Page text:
The first municipal district of the Cook County Circuit Court handles cases in the following categories:
Felony Preliminary Hearing
Marriage and Civil Union Court
During the trial process, you can expect the following people to participate:
Judge: They act as a legal referee to ensure the correct trial procedure is followed. They also issue rulings over a case
Jury: In criminal cases, the jury is present unless the defendant waives their presence. Typically, the judge requests a jury of 6, 12, 18, or 36 people.
Defendant: An individual against whom a criminal or civil case has been filed.
Prosecutors: The Cook County State’s Attorney’s Office prosecutes the defendant in a criminal case. Municipal prosecutors may also prosecute certain cases.
Witness: A person who gives testimony in a case.
Court Reporter: Records every word that is said during the trial.
Clerk: They swear in witnesses during a case proceeding. They also maintain court orders and trial exhibits.
Deputy Sheriffs: Enforce courtroom decorum, guard the defendants in a criminal court, and watch over the jury.
Most criminal trials in Illinois go through five stages:
Stage 1: Jury Selection
The judge and counsel examine the jurors brought into the courtroom until a jury panel is selected. The inquiry aims to exclude any jurors who could find it challenging to reach a just and unbiased decision in that specific case.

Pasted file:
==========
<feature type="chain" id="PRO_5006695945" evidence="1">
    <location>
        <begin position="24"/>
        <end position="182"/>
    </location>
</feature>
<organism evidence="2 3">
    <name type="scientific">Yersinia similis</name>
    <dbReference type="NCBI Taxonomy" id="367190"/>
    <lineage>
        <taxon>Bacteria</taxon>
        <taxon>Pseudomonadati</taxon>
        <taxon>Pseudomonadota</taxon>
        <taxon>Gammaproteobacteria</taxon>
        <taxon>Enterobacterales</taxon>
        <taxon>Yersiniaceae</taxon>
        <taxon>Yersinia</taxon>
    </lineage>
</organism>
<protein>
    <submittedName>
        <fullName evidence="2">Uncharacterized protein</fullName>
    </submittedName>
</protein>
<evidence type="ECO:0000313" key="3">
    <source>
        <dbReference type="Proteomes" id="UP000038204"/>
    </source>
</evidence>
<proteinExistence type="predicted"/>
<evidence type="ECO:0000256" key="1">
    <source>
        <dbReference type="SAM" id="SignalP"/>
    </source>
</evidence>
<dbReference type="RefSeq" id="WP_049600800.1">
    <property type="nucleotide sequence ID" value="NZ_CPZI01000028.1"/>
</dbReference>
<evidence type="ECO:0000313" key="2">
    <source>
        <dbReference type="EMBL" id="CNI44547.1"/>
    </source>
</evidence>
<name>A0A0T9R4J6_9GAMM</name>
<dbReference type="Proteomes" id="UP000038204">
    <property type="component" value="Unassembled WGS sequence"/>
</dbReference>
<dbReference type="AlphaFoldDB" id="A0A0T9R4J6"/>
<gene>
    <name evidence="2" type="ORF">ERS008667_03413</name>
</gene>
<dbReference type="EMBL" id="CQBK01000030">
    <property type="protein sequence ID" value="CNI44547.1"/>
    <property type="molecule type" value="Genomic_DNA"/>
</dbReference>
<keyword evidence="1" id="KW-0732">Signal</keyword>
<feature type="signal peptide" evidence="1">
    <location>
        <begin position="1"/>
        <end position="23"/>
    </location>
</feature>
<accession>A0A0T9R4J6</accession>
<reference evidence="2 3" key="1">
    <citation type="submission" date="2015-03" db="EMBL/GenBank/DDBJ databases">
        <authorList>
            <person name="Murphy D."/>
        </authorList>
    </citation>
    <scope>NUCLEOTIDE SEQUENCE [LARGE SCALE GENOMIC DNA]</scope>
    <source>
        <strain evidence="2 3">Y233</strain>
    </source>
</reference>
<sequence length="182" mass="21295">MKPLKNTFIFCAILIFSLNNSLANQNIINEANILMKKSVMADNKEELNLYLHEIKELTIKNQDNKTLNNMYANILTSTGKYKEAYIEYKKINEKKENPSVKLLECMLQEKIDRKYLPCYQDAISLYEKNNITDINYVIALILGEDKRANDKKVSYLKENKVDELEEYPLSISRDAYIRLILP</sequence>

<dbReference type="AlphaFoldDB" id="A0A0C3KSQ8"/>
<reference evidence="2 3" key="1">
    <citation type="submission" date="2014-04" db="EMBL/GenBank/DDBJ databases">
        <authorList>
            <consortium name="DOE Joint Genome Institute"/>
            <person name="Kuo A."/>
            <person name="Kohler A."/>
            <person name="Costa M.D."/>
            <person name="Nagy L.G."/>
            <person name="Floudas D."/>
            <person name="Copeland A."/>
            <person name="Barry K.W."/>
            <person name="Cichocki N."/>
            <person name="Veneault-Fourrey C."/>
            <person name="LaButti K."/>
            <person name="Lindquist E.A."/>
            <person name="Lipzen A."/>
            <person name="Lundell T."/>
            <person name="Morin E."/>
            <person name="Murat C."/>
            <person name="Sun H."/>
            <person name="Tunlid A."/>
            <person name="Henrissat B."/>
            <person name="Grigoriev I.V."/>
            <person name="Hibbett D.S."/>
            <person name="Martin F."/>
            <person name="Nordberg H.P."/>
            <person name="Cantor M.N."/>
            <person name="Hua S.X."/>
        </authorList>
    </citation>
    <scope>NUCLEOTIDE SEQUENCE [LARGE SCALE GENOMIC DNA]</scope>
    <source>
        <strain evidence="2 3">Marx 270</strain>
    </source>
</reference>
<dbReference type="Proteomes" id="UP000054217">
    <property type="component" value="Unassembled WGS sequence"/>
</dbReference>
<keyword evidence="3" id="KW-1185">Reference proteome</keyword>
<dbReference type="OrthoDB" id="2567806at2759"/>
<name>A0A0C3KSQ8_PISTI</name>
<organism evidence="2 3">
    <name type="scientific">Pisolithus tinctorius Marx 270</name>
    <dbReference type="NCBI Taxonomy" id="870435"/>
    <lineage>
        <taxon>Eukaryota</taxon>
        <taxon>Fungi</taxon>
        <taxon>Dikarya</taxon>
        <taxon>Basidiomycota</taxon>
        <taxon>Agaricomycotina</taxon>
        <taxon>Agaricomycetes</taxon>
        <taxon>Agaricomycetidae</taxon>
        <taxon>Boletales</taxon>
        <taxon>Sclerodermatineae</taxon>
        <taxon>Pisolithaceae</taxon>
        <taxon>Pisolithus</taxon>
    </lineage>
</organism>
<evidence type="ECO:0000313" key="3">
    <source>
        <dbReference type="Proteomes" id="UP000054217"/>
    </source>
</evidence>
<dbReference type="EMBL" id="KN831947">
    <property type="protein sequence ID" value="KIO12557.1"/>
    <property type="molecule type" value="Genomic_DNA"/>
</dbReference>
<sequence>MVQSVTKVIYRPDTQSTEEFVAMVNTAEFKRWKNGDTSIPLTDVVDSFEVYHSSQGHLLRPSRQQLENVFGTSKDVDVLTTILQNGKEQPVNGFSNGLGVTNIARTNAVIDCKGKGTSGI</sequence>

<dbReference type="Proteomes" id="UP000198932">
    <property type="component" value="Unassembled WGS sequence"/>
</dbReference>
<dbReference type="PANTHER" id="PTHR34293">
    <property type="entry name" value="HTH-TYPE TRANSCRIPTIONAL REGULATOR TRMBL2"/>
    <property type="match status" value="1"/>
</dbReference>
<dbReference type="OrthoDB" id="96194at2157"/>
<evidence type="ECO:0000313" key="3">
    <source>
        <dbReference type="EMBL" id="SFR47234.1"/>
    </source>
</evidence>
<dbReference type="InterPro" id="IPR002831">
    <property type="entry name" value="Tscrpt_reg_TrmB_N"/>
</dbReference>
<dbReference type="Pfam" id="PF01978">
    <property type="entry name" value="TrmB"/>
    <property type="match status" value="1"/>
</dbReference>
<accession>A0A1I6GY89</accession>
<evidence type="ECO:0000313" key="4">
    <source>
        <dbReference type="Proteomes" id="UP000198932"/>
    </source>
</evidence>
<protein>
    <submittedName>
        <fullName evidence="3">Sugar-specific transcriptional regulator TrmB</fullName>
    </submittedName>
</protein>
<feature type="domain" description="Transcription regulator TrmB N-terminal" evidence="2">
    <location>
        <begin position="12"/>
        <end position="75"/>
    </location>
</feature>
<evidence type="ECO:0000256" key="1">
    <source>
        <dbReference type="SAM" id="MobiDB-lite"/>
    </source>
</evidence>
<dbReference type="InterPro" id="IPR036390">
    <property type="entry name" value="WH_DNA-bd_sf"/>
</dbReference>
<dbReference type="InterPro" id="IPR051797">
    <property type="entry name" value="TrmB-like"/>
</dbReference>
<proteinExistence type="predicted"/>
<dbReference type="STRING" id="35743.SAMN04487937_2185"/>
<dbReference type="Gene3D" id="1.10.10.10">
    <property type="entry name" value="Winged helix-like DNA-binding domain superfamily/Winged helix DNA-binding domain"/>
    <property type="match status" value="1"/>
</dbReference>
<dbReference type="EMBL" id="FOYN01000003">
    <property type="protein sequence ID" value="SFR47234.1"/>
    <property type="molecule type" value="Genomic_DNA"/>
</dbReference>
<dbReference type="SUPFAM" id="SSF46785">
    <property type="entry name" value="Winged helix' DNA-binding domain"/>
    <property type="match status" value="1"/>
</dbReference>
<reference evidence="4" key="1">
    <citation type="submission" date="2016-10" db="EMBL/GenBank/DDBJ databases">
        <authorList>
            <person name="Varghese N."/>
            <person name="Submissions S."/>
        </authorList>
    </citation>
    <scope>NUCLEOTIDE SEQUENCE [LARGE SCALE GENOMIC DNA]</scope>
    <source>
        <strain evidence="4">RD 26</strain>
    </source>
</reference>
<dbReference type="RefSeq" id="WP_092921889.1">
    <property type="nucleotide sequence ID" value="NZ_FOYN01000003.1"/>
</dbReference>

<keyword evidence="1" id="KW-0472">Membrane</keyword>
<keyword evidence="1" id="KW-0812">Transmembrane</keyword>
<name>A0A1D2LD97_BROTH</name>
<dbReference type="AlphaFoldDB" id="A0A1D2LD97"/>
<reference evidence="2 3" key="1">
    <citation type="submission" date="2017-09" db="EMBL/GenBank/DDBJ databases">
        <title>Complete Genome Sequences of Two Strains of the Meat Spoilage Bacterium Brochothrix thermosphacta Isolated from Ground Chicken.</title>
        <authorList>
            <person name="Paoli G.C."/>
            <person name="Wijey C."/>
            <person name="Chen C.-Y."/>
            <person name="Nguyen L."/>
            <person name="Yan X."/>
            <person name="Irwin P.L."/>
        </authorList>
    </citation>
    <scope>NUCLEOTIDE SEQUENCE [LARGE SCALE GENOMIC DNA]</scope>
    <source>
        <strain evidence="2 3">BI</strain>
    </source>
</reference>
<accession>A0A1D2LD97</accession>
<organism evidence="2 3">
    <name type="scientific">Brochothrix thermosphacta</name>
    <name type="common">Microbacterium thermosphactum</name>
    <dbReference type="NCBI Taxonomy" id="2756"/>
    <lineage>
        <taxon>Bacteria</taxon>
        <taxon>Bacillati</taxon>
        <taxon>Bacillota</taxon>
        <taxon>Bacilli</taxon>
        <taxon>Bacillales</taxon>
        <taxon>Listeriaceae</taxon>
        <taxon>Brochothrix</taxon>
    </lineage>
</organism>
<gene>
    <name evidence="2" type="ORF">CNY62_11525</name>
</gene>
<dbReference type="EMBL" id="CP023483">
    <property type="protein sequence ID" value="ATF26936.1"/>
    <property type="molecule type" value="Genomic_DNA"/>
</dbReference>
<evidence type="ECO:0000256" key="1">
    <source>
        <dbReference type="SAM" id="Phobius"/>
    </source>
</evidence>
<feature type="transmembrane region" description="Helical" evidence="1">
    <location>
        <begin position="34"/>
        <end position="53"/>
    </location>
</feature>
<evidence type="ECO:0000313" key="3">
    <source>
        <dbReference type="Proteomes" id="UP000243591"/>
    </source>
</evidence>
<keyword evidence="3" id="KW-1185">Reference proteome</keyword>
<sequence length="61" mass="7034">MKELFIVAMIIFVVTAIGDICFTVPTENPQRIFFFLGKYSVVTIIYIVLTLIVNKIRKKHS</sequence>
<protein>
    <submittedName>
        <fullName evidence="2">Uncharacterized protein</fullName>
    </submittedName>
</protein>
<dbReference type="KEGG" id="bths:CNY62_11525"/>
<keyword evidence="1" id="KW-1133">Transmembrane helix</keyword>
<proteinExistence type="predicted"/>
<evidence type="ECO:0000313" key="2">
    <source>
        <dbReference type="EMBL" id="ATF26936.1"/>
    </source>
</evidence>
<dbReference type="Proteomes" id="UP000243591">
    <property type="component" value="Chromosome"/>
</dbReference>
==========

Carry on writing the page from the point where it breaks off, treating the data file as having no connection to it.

Stage 2: Opening Statements
An attorney will make a brief statement to the jury. The statement outlines the facts of the case and what they would like to prove during the proceedings. The prosecutor makes the first opening statement, followed by the defense attorney.
Stage 3: Presentation of Evidence
The prosecution’s witnesses testify, followed by the defense’s witnesses. Any other rebuttal witness testifies at the end. Each witness swears under oath to be truthful. In direct examination, the lawyer who called the witness asks questions. The witness is subsequently put under cross-examination by the other side’s counsel. This interrogation is meant to extract evidence. At this stage, exhibits and other documents such as X-rays and photographs are also presented as proof.
Stage 4: Closing Arguments
Both attorneys are given a final chance to address the jury at this stage. The lawyer examines the facts and tries to persuade the jury to rule in favor of their client.
Stage 5: Jury Deliberations
The judge advises the jury on the applicable law in the specific case. The jury then leaves the courtroom to conduct their private deliberations. A selected juror, known as the jury foreman, informs the deputy sheriff when the jury unanimously reaches a decision. The jury returns to the courtroom at this juncture, and the decision is pronounced.
Criminal court proceedings in Chicago can be intimidating, and the decisions made in a criminal court can have long-term consequences. Therefore, consider hiring a criminal attorney to ensure that you receive fair treatment and effective legal representation throughout the legal process.
At Hirsch Law Group, we understand the devastation a criminal charge can bring in your life. Our criminal defense lawyers can guide you throughout the criminal court process. We may also be able to help you overturn the charges. Contact us to learn more about how we can handle your case. Call us to schedule a free case evaluation today!